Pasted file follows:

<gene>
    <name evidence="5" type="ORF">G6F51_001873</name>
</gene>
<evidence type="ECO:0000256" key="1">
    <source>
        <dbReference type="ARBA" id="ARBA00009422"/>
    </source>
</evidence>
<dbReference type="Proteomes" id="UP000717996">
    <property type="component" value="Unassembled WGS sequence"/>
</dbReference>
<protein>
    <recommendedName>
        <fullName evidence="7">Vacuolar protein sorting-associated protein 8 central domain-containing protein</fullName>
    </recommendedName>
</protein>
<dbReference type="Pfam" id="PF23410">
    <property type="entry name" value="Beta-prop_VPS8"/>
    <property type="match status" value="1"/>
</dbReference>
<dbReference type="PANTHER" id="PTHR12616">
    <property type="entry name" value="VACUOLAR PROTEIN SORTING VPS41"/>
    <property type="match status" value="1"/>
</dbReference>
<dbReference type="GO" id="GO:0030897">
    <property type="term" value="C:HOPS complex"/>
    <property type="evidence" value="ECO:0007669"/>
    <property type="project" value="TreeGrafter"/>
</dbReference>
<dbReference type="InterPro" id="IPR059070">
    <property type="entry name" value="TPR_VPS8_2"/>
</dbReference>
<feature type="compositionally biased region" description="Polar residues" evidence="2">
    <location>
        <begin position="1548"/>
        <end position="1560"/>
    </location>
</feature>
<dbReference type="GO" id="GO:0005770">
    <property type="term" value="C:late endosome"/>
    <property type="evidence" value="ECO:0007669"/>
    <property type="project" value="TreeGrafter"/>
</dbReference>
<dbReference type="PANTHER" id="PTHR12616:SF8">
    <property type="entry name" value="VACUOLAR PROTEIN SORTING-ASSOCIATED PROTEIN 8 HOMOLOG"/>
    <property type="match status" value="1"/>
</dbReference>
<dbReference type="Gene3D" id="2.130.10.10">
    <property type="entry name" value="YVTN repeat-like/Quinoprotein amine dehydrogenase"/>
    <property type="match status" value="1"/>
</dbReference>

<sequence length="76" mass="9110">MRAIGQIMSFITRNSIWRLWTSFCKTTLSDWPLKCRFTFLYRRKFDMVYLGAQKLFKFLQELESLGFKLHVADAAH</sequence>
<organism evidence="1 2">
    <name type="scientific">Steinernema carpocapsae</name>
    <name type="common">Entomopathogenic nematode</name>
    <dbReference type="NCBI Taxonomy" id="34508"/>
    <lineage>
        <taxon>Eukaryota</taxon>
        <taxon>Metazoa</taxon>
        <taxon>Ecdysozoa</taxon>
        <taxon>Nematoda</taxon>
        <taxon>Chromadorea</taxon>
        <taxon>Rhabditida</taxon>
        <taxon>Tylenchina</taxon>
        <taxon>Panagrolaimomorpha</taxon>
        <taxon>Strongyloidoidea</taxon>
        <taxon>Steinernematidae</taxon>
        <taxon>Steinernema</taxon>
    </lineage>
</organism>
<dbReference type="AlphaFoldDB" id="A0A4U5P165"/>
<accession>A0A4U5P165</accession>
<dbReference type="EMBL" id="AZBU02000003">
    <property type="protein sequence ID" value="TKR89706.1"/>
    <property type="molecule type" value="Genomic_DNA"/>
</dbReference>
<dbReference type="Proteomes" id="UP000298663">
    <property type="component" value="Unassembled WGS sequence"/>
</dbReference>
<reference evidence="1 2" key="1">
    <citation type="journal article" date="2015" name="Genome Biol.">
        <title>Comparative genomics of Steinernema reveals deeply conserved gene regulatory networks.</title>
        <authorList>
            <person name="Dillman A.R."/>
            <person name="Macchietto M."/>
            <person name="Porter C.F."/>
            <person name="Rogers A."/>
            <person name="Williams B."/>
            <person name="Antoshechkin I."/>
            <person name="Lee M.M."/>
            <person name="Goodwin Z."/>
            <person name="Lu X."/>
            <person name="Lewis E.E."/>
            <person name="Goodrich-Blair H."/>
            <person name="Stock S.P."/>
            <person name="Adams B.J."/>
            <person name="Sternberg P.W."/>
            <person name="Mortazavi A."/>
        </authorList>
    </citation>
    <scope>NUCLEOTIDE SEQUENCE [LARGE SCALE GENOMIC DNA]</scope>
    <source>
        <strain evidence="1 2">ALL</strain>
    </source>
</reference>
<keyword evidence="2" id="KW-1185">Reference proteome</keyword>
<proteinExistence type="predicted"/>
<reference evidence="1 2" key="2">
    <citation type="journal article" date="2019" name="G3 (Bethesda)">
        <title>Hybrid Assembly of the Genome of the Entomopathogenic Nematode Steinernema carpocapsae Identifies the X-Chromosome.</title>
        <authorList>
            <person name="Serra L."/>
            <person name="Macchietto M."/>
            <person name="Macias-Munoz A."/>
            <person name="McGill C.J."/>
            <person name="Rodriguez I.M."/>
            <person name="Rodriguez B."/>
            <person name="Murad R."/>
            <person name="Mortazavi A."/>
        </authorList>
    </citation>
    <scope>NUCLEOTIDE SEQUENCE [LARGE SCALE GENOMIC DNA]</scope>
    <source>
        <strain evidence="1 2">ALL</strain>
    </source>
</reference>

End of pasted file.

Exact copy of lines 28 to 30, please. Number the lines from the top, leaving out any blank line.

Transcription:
    <property type="project" value="TreeGrafter"/>
</dbReference>
<dbReference type="InterPro" id="IPR059070">